Dear Desperate Housewives (or anyone else willing to listen),
I have found living in Japan very challenging. During our family weekend outings we have searched for our destination with only a Japanese map desperately memorizing kanji and counting gas stations. I have gone to numerous shogakko PTA meetings with a pocket dictionary and a level of Japanese that at best enables me to ask "Doko desu ka?" But one of my biggest challenges here in Japan is keeping my families clothes white.
Last week, because of the warmer weather, I took out a pair of new shorts and was appalled at the stark contrast between these new shorts and the "white" clothes we've been wearing this winter. I may not be the best homemaker, but, have my housewife skills deteriorated this much in Japan? In my defense I have determined the following reasons for no longer having white as a choice in my family's wardrobe:
1. NO AGITATOR IN THE WASHER My concern for my family's appearance began after running the first load of laundry and noting there was no agitator in the washer. "This absence can't make that big a difference can it?" I asked myself. One unsatisfactory load later I answered, "Maybe it does."
2. NO HOT WATER Why didn't the builders sacrifice a few more meters of pipe so that housewives could wash clothes in hot water? No, instead housewives are expected to either run a hose from the sink or the shower or use a bucket to transfer water to the laundry machine. Being the dutiful housewife I find myself doing just this while mumbling under my breath words that I can't repeat.
3. LAUNDRY DETERGENT Is it just my imagination or is the Japanese laundry detergent weaker than the detergent back home? I now resort to using two times the amount recommended. Maybe I'm lucky that there's no agitator.
4. ILLITERACY For all I know, due to my illiteracy, I could be using toilet cleanser. "But it doesn't have a toilet on the bottle," I comfort myself. Do you notice yourself buying goods with labels that have pictures and English and at last resort Hiragana and Katakana? I even use location as a clue to figure out what is in the bottle, desperately hoping that because it is next to the laundry detergent it must be bleach. Although, this method has failed many times, and I bring home unwanted goods.
5. BLEACH I have heard from Japanese women friends that there is bleach here in Japan that works. WHERE IS IT? I've asked one of these friends to write the bleach kanji for me. I found the same kanji on a bottle, bought it, used it and, as I have so clearly stated above, my "whites" continue to become more gray. I have found at Daiei a dry powder "burichi" in katakana that if I pour one third of the package in one load, I see some whitening effect. Out of necessity, I have now ordered bleach through the foreign buyers club.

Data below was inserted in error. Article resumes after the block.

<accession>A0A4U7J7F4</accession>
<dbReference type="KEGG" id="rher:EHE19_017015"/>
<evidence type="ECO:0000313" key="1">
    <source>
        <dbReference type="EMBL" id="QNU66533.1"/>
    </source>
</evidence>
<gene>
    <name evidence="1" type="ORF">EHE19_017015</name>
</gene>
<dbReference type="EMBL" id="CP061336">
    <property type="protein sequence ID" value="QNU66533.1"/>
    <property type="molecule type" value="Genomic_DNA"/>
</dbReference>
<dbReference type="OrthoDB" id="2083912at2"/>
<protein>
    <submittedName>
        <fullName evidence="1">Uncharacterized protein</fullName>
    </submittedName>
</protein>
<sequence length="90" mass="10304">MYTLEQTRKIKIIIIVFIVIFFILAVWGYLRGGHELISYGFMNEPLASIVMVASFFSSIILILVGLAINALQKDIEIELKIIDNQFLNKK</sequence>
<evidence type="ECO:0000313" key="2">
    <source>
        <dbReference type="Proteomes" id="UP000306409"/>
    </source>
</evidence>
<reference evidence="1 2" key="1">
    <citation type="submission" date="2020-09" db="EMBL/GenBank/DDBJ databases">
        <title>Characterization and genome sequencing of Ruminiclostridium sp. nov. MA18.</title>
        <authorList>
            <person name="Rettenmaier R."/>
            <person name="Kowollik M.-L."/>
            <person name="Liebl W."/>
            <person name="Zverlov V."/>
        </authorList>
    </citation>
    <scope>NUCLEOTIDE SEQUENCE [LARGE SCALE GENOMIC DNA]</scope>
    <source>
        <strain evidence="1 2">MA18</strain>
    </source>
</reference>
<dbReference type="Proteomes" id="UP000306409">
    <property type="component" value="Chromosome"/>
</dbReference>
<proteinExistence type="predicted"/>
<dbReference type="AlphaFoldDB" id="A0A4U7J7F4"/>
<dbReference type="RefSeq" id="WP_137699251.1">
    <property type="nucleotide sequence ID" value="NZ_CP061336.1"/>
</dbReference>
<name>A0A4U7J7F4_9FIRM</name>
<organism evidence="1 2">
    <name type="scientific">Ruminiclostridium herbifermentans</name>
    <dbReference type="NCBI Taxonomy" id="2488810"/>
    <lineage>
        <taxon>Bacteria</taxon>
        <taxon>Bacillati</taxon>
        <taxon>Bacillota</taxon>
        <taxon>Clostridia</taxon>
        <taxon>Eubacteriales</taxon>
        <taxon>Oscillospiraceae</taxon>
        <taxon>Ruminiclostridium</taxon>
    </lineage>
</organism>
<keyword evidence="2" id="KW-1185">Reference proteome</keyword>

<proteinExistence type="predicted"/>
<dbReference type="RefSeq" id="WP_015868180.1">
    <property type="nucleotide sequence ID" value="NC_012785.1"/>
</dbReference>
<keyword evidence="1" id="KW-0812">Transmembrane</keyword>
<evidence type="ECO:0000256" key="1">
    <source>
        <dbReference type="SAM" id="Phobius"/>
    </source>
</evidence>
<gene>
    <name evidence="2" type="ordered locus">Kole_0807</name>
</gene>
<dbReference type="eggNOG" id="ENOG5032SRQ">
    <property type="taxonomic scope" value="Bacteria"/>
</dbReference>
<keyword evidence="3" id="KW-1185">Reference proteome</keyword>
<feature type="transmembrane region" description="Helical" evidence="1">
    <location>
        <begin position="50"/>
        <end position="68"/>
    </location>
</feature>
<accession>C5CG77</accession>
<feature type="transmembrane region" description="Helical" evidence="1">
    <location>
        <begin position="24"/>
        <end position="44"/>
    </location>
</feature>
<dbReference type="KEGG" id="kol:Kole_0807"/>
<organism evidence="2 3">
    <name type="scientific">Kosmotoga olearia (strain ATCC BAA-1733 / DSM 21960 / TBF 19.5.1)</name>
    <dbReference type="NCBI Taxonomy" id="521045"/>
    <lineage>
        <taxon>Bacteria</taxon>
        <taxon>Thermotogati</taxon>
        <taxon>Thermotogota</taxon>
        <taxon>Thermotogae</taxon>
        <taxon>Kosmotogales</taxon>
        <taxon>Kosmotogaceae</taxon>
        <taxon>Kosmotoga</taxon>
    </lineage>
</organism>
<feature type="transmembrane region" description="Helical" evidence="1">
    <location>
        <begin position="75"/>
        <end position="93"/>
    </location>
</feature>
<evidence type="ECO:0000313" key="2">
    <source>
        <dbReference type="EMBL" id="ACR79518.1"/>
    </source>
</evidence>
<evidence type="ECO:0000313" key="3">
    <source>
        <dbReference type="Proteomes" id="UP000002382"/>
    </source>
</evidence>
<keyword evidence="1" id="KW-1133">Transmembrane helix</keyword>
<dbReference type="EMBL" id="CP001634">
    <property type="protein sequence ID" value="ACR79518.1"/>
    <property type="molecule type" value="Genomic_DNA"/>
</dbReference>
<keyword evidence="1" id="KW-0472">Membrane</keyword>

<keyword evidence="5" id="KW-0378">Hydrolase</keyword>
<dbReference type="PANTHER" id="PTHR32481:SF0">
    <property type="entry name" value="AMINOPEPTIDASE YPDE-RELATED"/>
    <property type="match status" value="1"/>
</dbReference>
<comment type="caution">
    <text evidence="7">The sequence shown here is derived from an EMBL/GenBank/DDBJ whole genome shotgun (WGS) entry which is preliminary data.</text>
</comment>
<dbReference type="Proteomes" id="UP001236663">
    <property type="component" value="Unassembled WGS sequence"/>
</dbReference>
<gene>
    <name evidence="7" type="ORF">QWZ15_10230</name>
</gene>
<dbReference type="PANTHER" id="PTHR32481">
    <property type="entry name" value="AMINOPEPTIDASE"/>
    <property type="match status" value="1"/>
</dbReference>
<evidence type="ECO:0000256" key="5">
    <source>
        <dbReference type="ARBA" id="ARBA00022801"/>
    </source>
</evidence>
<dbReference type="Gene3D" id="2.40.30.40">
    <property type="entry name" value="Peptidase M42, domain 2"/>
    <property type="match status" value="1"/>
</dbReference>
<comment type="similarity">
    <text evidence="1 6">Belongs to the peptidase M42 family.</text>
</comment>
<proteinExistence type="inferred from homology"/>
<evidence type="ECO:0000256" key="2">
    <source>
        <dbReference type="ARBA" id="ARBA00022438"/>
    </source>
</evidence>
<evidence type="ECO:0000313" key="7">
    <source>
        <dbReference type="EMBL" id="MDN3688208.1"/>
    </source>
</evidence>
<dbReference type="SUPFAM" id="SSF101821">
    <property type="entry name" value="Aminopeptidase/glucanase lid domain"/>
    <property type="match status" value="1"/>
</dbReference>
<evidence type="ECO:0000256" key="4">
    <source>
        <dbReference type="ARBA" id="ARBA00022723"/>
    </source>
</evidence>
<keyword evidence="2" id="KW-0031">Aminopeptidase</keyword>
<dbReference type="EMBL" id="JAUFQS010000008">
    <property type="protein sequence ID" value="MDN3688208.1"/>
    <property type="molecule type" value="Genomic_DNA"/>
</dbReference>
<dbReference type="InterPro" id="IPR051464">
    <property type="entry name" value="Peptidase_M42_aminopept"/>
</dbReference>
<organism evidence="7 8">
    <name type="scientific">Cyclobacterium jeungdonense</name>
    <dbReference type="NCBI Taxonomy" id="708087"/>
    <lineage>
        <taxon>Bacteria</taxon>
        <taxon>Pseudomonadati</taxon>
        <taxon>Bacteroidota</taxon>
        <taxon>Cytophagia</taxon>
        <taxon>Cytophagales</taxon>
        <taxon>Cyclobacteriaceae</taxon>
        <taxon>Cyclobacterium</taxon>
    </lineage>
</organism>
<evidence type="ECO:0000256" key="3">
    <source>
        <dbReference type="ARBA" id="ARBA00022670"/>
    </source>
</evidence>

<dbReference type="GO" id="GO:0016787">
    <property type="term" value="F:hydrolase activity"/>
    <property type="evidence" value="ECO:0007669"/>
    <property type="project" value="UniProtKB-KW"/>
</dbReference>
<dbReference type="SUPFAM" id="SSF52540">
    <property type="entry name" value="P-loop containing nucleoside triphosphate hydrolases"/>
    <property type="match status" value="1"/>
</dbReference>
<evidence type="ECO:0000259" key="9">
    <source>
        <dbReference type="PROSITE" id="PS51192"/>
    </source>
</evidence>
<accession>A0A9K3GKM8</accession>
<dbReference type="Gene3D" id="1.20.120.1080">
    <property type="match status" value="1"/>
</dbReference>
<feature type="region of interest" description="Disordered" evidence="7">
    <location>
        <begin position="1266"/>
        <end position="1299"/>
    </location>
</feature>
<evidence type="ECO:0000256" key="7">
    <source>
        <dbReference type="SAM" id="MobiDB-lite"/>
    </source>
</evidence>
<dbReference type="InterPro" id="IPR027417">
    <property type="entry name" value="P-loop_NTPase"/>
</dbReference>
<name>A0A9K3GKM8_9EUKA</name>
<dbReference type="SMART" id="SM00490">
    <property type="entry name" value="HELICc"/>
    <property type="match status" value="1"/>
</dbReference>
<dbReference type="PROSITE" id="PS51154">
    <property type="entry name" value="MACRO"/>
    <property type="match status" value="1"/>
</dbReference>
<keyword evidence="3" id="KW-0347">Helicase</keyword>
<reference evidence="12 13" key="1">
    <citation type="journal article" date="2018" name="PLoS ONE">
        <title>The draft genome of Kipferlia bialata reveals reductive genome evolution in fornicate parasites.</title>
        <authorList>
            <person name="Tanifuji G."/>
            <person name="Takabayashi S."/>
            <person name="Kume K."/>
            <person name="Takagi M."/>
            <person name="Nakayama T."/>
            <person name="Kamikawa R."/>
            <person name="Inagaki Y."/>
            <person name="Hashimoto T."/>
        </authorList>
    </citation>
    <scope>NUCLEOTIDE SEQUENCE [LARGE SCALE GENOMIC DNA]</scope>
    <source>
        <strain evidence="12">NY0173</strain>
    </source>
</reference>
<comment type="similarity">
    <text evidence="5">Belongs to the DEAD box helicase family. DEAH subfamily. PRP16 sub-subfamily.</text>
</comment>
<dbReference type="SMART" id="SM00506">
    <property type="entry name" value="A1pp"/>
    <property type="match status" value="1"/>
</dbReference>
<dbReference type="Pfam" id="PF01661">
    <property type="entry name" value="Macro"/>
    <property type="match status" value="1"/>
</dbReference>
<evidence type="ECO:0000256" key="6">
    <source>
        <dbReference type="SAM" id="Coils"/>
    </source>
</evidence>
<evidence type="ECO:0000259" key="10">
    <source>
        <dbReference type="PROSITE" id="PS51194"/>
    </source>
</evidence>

6. UWABAKI Japanese school children wear white slippers called "uwabaki". When I first arrived, I had heard rumors that mothers scrubbed their children's uwabakis once a week. I'm concerned about my child's appearance but I have my limits. Mind you, I'm already bucketting water from the bath to the washer under great duress. I would launder them but not scrub. But during the first class observation, it was painfully obvious who's mom did and who's mom didn't. Afterwards I found myself reluctantly scrubbing them every once in a while when I couldn't stand their gray appearance.
7. A FOUR YEAR OLD CHILD When I go to pick up my daughter at the yochien, where there are hordes of kids, why is my child the dirtiest? Even my friend, with whom I carpool to and from yochien, noticed. Last week we went to Ueno Zoo and, just as we got on the subway, I noticed on my daughter's inside sleeve a line of dirt that ran from her cuff to her arm pit. After much discussion with two other mothers that were present, we determined that she had draped her arm over a dirty railing as she was walking down the street. It takes effort to get the inside of our sleeve dirty, but, for my daughter, even this comes easy.
Are there any other housewives feeling challenged out there? Have you found bleach that works? Any other frustrations you'd like to air? I'd be happy to hear from you. I know some other housewives who would also be greatful.
The International Women's Network (IWN) is a group of women who enjoy chatting with people from all over the world. We hold a monthly potluck dinner where we exchange information about the local community while eating a variety of foods. No reservation is needed to attend the potluck. Just bring one dish of food and show up at the meeting. Newcomers are always welcome! Take advantage of this unique opportunity to enjoy the international city of Tsukuba with us!
See our website
The advertisements that appear on paper and online versions of The Alien Times do not necessarily represent the views of the Alien Times. The Alien Times takes no responsibility for any transactions that occur between advertisers and readers.
The authors of articles that appear in Alien Times reserve the right to copyright their work. Please DO NOT copy any articles that appear in Alien Times without first receiving permission from the author of the article (when known) or the Alien Times Editor.